Stabler's house, just over the Alabama line at the tail end of the Florida Panhandle, and half an hour's drive from Foley or Gulf Shores, was stripped to the bare minimum of furnishings by his most recent divorce. A painting of a tiger glares from the wall of the empty dining room. A lone couch adorns the living room. The refrigerator is stocked mainly with beer and white wine (the latter for the Wickedly Wonderful one). In the den, things are a bit homier. Team photographs depict him as a Foley Lion, a 'Bama Crimson Tidester and a young, beardless Oakland Raider. In all of them, he is wearing his "barbecue face," and, thinking back, one realizes that all the photos of Stabler except the candids show him as shy and self-effacing. They do not capture the driven playfulness of the man.
The garage and the yard, though, tell a different story, in the garage are fishing rods, tackle boxes laden with lures, leaders and hooks; a bench rest for the barbells with which he works out three days a week; a Honda MR-250 Elsinore dirt bike; a glossily flaked dune buggy; his four-wheel-drive pickup truck. Out on the Bermuda-grass lawn, resting in its cradled trailer, the Boogie looks like it's still moving at 70 mph. And down at the Bear Point Marina, not yet ready for the water, is his latest acquisition: a tunnel-hulled racing boat that should leave the V-hulled Boogie gasping in its wake—and Roger Tyndal's boat as well. "I picked up the tunnel-hull cheap from a boy over near Mobile," Stabler says, his voice firing with eagerness. "I'm going to fix her up—needs a little glass work here and there—and paint her real nifty, and then hang a big Merc on her. I reckon she'll go 80 plus."
If a man can be assessed by his possessions, and particularly his attitude toward them, then Ken Stabler is a man in motion. Furious, violent motion. Exultant motion.
"Gettin' nowhere fast," he says. "I like it. As philosophies go, it's as good as any. What counts isn't so much where you're going—I mean, we all end up in the same place—but what counts is the getting there. Kind of simple-minded, maybe, but it's fun."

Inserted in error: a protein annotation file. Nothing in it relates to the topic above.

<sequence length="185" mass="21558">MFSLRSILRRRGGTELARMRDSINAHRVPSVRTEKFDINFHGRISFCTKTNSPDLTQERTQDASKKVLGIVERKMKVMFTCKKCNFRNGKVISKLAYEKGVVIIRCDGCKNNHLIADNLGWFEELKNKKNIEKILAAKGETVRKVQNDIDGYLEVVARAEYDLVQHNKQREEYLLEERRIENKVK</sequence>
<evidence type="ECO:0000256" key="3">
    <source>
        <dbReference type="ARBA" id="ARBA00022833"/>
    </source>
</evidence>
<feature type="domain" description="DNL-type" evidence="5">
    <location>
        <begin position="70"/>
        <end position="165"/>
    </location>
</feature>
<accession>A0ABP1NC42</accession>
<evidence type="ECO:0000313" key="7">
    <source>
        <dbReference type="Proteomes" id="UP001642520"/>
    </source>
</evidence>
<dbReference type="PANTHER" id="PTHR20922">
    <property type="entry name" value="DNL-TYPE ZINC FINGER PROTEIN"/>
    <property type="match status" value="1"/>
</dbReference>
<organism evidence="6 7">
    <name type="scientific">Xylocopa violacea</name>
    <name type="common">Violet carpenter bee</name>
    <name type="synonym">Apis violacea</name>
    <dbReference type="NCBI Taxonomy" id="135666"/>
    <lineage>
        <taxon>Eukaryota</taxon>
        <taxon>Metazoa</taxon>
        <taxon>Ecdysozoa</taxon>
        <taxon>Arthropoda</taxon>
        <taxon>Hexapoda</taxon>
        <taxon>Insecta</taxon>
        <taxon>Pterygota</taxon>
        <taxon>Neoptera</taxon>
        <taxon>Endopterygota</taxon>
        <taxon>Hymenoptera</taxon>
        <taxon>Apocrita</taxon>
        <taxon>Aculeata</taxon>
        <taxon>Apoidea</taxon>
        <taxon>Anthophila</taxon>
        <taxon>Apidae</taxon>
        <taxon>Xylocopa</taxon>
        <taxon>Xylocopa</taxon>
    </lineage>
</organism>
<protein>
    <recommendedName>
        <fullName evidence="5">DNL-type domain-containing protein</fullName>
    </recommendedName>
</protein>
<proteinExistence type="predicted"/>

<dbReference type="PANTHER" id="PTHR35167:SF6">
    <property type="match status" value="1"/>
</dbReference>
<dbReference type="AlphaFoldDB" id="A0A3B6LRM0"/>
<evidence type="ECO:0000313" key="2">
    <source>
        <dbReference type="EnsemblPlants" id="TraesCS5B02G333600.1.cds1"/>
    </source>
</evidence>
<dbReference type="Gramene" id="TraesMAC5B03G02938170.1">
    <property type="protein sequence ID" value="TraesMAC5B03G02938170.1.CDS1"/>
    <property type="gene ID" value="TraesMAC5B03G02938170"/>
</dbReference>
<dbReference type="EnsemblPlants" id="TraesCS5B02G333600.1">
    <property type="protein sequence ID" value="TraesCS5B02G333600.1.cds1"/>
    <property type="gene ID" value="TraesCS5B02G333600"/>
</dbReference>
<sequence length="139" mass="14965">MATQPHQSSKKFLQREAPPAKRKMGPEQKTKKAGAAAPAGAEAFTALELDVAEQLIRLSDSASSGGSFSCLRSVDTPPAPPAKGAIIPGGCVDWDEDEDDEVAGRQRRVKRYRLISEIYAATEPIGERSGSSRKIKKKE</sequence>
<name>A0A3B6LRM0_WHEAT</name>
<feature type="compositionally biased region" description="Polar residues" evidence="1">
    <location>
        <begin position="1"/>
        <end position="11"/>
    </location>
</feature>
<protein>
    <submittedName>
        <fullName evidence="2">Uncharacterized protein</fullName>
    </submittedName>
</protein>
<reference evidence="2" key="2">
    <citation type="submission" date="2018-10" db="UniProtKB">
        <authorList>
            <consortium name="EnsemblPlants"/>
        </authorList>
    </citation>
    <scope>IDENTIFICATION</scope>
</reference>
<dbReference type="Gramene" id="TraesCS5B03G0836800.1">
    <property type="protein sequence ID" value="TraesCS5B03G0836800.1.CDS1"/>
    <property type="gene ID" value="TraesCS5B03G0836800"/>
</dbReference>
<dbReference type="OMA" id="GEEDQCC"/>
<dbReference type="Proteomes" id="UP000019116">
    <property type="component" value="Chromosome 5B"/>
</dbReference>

You hear, the roadhouse before you see it—the amplified four-four beat of country music pounding like surf through the woods, silencing the bullfrogs, setting the beards of Spanish moss dancing on the trees that fringe the two-lane blacktop. The parking lot is jammed with pickups, most of them costly 4-WDs with customized paint jobs. Men reel and glare and slosh beer on themselves as they stagger around the veranda—skinny, sunburnt men in Levi's and workshirts, with scuffed cowboy boots and baseball caps cocked back on their foreheads to reveal the badge of the farmer: that blanched expanse of skin where the cap has shaded the face, babyhood pallor above the sun-blackened snoose-bulging jaws. Half shot with drink, they wear the faces of Confederate dead in Mathew Brady photographs.
Stabler and Wanda disappear into the musical melee. A pair of Stabler's friends, J. B. and Glen Campbell (distantly related to the singer, says Glen), belly up to the bar. They are joined by Henry Pitts, Stabler's attorney, who flew in from Selma for the barbecue and roast, and Henry's wife Sister. Pitts is the paragon of Southern hospitality, a witty, well-read man in his late 30s who, from his small country-lawyer office in the heart of the Cotton Belt, handles all the arrangements for Stabler's travel, endorsements and guest appearances—no easy task with a subject as whimsically peripatetic as Stabler. It's always amusing to watch Pitts introducing his wife to a stranger: "This is mah wife, Sistah." "Your wife's sister?" "No, mah wife—Sistah!" ("It always draws a double take when we check into a motel," he says.) Her real name is Mary Rose.